Size: 5.75 x 8.75
Pages: 239

Southern History
South Carolina History & Culture
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The Conservative Regime

South Carolina, 1877-1890

William J. Jr. Cooper

Published: Apr 1 2005






OA Ebook



The inclusion of this book in the Open Carolina collection is made possible by the generous funding of

The definitive study of post-Reconstruction political culture in South Carolina

First published in 1968, The Conservative Regime: South Carolina, 1877-1890 remains one of the most often cited texts on the era. In the study that inaugurated his distinguished career, William J. Cooper, Jr., addresses two divergent political eras and the powerful figures who shaped them as South Carolina redefined itself in the wake of the Civil War and Reconstruction.

The 1876 election of former Confederate general Wade Hampton as governor marked the end of Reconstruction and led to the withdrawal of Federal troops from South Carolina and returned the state to one-party Democratic rule under Hampton's Confederate-veteran "Redeemers," or "Bourbons." Bourbon rule saw limited cooperation with African American leadership, but little in the way of economic growth. Reaction to the do-nothing policies of Hampton and the Bourbons brought the rise of Ben Tillman to the state's highest office. In this germinal account of the transition of power, Cooper assesses the ideology inherent in the politics of the planter-class Democrats to best understand their ascendance and subsequent downfall.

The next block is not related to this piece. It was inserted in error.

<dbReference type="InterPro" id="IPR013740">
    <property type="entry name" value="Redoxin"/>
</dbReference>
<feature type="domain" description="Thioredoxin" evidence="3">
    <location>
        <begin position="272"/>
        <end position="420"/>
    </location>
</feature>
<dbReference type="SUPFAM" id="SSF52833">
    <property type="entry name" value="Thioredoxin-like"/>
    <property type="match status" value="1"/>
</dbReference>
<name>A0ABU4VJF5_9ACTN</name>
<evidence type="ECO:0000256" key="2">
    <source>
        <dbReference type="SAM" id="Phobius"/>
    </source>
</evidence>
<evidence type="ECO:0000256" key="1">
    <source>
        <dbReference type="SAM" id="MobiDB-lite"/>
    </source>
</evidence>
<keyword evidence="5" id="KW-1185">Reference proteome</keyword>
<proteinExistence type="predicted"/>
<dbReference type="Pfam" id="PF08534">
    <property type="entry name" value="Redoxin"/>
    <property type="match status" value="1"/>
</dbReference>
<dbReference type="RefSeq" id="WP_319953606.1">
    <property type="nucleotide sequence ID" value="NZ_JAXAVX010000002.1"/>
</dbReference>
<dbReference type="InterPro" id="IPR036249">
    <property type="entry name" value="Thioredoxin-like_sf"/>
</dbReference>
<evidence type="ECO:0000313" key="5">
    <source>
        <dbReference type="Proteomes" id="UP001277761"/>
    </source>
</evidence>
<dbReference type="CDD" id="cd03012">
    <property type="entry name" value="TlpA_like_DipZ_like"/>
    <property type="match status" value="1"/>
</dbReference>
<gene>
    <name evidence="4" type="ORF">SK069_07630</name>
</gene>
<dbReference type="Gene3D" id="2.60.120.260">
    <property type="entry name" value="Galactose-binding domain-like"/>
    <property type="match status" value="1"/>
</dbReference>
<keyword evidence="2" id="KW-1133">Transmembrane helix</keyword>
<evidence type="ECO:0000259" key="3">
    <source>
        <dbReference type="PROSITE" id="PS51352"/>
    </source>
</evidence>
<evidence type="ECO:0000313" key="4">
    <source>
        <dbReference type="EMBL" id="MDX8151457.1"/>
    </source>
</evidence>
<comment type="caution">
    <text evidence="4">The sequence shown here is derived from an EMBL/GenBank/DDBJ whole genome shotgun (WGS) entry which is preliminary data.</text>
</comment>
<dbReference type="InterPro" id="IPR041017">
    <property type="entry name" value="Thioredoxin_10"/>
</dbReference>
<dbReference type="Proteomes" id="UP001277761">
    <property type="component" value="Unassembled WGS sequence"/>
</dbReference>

This edition of The Conservative Regime is augmented by a new preface from Cooper.

A native of South Carolina, William J. Cooper, Jr., is Boyd Professor of History at Louisiana State University. He is the author of Liberty and Slavery: Southern Politics to 1860; The South and the Politics of Slavery, 1828–1856; and Jefferson Davis, American; coauthor of The American South: A History; and coeditor of Writing the Civil War: The Quest to Understand.

"The Conservative Regime fills an important gap in South Carolina history, where the emphasis has been on Reconstruction and the Agrarian Revolt, and is a welcome edition to the list of state studies of a neglected period in Southern history. The writing is clear and the research, especially in South Carolina manuscripts, newspapers, and public documents, is exemplary."—Journal of Southern History

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